Posts Tagged ‘MASH’
Someone asked Ken Levine, who wrote for the TV sitcoms Cheers, Frasier, MASH and several other shows: “What’s your dream three-hour night of television, including any shows from any decade, including now.” He explained: “I’m going to cheat. I’m just going to concentrate on comedies. Dramas take up two slots. So here are my all-time favorite sitcoms.”
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When I was growing up, pianist Van Cliburn was the most famous classical musician in the United States. He had an album sell a million copies, unheard of in the genre. It was a function, in part, of the fact that when he won a prestigious competition in the Soviet Union, he was considered a Cold Warrior.
Only problem, as Dustbury noted, is that Cliburn never saw himself that way; he just loved playing the music. Listen to the link Jaquandor provided, and read the sweet story, while you’re at it.
I was a HUGE fan of the singing group The Temptations from roughly 1964 to 1984; I could even tell you roughly when members came and went. Read the rest of this entry »
There is this list of the five best television series of all-time, compiled by ABC News and People Magazine, and conveniently broadcast on ABC in the past couple weeks. Interestingly, all were comedies, none of them were broadcast on ABC, and the latter four would probably be canceled quickly these days because the early ratings were not particularly good. The list included:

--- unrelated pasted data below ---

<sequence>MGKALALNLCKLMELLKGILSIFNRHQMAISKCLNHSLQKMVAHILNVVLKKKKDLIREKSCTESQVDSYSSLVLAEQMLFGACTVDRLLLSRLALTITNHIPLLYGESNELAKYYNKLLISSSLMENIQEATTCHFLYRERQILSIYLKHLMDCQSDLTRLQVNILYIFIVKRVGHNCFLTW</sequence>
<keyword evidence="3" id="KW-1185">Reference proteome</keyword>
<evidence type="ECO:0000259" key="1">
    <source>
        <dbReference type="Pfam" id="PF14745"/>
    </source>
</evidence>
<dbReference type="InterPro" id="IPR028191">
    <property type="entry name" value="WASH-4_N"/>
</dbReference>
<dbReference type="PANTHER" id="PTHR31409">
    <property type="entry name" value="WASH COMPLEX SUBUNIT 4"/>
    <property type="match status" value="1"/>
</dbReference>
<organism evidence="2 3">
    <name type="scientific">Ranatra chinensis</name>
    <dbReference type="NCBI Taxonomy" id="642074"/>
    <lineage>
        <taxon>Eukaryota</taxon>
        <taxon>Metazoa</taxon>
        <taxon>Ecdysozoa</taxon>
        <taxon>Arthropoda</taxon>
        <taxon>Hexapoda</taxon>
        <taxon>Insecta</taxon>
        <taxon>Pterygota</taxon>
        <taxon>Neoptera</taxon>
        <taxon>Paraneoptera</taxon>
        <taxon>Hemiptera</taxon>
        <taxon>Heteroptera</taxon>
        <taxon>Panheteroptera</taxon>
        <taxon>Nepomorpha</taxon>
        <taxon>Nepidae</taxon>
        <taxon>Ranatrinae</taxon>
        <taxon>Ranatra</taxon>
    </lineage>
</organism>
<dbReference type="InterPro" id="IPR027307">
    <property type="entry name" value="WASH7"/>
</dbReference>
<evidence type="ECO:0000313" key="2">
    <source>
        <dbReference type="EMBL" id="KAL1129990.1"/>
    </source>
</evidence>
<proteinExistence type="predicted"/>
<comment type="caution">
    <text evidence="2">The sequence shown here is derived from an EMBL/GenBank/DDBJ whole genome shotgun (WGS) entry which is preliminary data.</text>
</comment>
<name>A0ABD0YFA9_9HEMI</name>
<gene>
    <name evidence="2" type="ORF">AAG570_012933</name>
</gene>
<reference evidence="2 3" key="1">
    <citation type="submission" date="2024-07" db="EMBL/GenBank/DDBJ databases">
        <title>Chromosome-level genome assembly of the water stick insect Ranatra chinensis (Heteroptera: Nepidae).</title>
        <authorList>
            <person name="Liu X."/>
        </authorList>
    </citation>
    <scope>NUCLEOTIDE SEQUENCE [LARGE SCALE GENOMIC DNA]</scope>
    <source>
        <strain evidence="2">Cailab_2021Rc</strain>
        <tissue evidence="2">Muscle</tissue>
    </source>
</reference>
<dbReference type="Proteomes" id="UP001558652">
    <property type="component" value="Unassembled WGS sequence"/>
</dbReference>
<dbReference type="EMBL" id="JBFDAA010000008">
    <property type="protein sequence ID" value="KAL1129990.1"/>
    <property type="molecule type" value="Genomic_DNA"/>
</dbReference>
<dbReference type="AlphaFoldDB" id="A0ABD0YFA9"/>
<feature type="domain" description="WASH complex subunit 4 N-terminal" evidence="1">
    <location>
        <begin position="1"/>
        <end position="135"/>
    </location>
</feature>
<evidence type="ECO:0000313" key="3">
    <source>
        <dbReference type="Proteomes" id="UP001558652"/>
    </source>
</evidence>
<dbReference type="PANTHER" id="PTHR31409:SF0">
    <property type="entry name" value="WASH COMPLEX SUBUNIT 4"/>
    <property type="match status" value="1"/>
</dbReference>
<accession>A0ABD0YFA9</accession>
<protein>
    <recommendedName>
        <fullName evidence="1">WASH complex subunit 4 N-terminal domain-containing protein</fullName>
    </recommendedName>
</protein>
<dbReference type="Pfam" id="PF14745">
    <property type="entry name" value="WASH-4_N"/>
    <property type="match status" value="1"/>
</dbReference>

I LOVE LUCY (CBS)
ALL IN THE FAMILY (CBS)
I read about it on Ken Levine’s blog. He (pictured) mentioned this because he was a writer for two of the shows, MASH and Cheers, which I suppose I’d consider for my list as well. I’d also pick Lucy, if only Read the rest of this entry »
There was some anti-gay marriage pledge that the GOP candidates were supposed to sign this month. Of course, Michele Bachmann and Rick Santorum agreed to it, as one would expect. But the third was Mitt Romney. Not only is his position unfortunate, it cements that “pandering” problem he has. Beyond that, pandering didn’t work in 2008, and in fact backfired. Oh, and this was widely circulated, but I still like it: the best message for marriage equality.
But what I’ve noticed lately is that the TV shows themselves are at least leaking possible story bits to the media. The very first Law & Order: LA this spring notes that someone will die. Other shows, such as those alphabet soup programs (CSI, NCIS) tease that “a hero will fall.” Is it that we should watch because someone will die? What happened to the element of surprise. See, e.g., the death of Colonel Blake at the end of the third season of the TV show M*A*S*H.
I contrast this with Read the rest of this entry »